As decreases (because of decreases in ice temperature), the steady ice sheet profiles grow from an initial grounding line position at the head of the overdeepening (Figures 3a–3c). Eventually, the grounding line reaches the deepest point of the overdeepening, and subsequently grows until the grounding line moves beyond the sill onto the continental shelf edge (Figure 3d). No steady states appear with the grounding line on the reverse slope of the overdeepening, in agreement with the marine ice sheet instability hypothesis. If is subsequently increased again, the grounding line retreats back up the continental shelf edge, but the ice sheet does not return to the previous steady state profiles attained for the same value of (Figures 3e–3f). Only once is decreased sufficiently so the grounding line reaches the sill does the ice sheet return to its original shape (Figure 3g). Note that the ice sheet in Figure 3g nearly stabilizes close to the sill, but is not quite able to do so and eventually goes into a rapid retreat across the overdeepening. The computed steady state profiles from each plot are also shown separately in Figure 4.
 We observe that ice temperature has a major effect on steady grounding line positions, and that hysteresis is possible under variations in temperature. However, can these observations be interpreted more broadly? Do changes in other parameters have a similar effect?
 Direct numerical computation is a powerful tool in understanding marine ice sheet dynamics. However, it is also limited because the qualitative insight it provides is limited by the parameter space that can be sampled.
 In order to interpret our numerical results in greater generality, we turn to a simpler model based on a boundary layer analysis of the full model. The next two subsections lay out the simpler model, while results are presented in sections 3.3 and 3.4.
3.1. Simpler Theory: Results From Boundary Layer Analysis
 Longitudinal stress is retained in the momentum equation (2) for grounded ice only because it must play an important role in force balance in the transition zone close to the grounding line. In the interior of the ice sheet, longitudinal stress is negligible. This observation is the basis of a boundary layer analysis that produces a much simpler mathematical model for the ice sheet. Briefly, the boundary layer analysis decomposes the ice flow problem into two parts, one that describes the flow of ice in the interior of the ice sheet and one for the transition zone. These two ice flow problems are then spliced together using the procedure of asymptotic matching, and details of the analysis can be found in work by Schoof . A related analysis for steady ice sheets that do not slide and which have constant viscosity was previously developed by Chugunov and Wilchinsky .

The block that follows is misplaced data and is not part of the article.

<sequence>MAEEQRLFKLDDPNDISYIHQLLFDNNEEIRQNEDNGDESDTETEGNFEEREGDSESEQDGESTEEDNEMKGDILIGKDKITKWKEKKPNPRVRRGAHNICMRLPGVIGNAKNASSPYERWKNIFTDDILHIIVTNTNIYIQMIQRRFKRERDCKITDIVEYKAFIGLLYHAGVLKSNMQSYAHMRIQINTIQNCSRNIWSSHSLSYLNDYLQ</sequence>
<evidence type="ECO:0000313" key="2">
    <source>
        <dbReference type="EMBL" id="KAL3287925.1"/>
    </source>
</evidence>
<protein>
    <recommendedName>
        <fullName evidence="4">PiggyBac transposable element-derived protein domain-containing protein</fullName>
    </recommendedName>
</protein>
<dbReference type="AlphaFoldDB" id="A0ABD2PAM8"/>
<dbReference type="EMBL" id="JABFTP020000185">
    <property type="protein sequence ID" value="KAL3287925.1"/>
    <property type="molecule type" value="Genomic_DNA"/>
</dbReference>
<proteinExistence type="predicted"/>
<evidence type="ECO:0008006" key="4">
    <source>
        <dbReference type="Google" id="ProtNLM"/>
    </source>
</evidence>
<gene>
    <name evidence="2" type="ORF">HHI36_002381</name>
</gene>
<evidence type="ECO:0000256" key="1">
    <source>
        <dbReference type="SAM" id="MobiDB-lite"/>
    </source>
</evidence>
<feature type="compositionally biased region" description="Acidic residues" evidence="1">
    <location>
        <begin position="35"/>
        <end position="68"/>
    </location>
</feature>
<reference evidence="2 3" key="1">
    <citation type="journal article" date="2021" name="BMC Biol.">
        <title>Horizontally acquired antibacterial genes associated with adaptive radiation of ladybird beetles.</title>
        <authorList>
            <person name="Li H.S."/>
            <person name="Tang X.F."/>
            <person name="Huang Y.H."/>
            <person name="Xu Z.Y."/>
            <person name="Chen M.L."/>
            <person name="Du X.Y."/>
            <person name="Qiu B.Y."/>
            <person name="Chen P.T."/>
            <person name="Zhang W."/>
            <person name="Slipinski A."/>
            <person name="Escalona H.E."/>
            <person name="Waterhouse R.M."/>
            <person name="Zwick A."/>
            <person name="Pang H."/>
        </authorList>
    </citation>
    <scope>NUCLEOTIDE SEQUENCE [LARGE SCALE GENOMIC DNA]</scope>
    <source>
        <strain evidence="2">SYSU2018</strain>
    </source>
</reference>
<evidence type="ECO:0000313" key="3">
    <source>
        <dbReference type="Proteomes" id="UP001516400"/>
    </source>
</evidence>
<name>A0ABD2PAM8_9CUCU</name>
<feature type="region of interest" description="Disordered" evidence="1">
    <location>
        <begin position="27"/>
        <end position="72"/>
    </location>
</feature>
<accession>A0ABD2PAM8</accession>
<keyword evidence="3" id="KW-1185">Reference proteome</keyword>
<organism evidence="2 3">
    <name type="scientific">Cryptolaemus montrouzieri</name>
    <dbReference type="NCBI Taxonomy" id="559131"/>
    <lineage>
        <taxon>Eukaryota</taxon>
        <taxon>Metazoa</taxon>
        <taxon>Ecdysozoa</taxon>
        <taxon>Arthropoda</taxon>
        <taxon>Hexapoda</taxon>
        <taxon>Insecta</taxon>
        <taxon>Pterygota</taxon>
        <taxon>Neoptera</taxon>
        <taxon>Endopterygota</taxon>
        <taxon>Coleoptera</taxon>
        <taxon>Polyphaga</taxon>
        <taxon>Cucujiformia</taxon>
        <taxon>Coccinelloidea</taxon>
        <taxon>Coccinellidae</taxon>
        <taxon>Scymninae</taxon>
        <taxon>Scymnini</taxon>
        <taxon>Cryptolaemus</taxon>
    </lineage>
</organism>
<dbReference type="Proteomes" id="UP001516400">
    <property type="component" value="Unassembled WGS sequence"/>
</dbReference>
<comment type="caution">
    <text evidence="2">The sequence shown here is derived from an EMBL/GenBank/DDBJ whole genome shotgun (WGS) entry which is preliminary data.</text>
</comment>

The resulting model for the interior of the ice sheet is simple. Ignoring the longitudinal stress term allows velocity to be calculated in terms of the driving stress:
Hence ice flux is
Combined with mass conservation, equation (1), this gives a diffusion equation for ice thickness h:
This can be recognized as a “shallow ice”-type model in which all flux is caused by sliding rather than shearing.
 The transition zone problem that couples the interior of the ice sheet with the ice shelf through the boundary conditions (6) and (9) is more complicated. However, when spliced together with the interior flow, it allows sheet-shelf coupling to be represented simply as boundary conditions that apply to the field equation (13) at the grounding line. These boundary conditions can be thought of as “parameterizing” ice flow across the narrow transition zone in a systematic way, rather than resolving it. A derivation of the boundary condition and details of the transition zone structure are given by Schoof .
 There are two sets of grounding line boundary conditions, corresponding to different parametric regimes. One applies when longitudinal stresses in the grounded ice sheet as a whole are moderately large, accounting for around 5–10% of the driving stress everywhere (rather than just being important at the grounding line). This corresponds to relatively cold ice ( small), fast sliding (C small) and an ice sheet of moderate width. Then the boundary condition is a prescription for grounding line migration in terms of local bed and ice geometry at x = xg [Schoof, 2007, Appendix A]: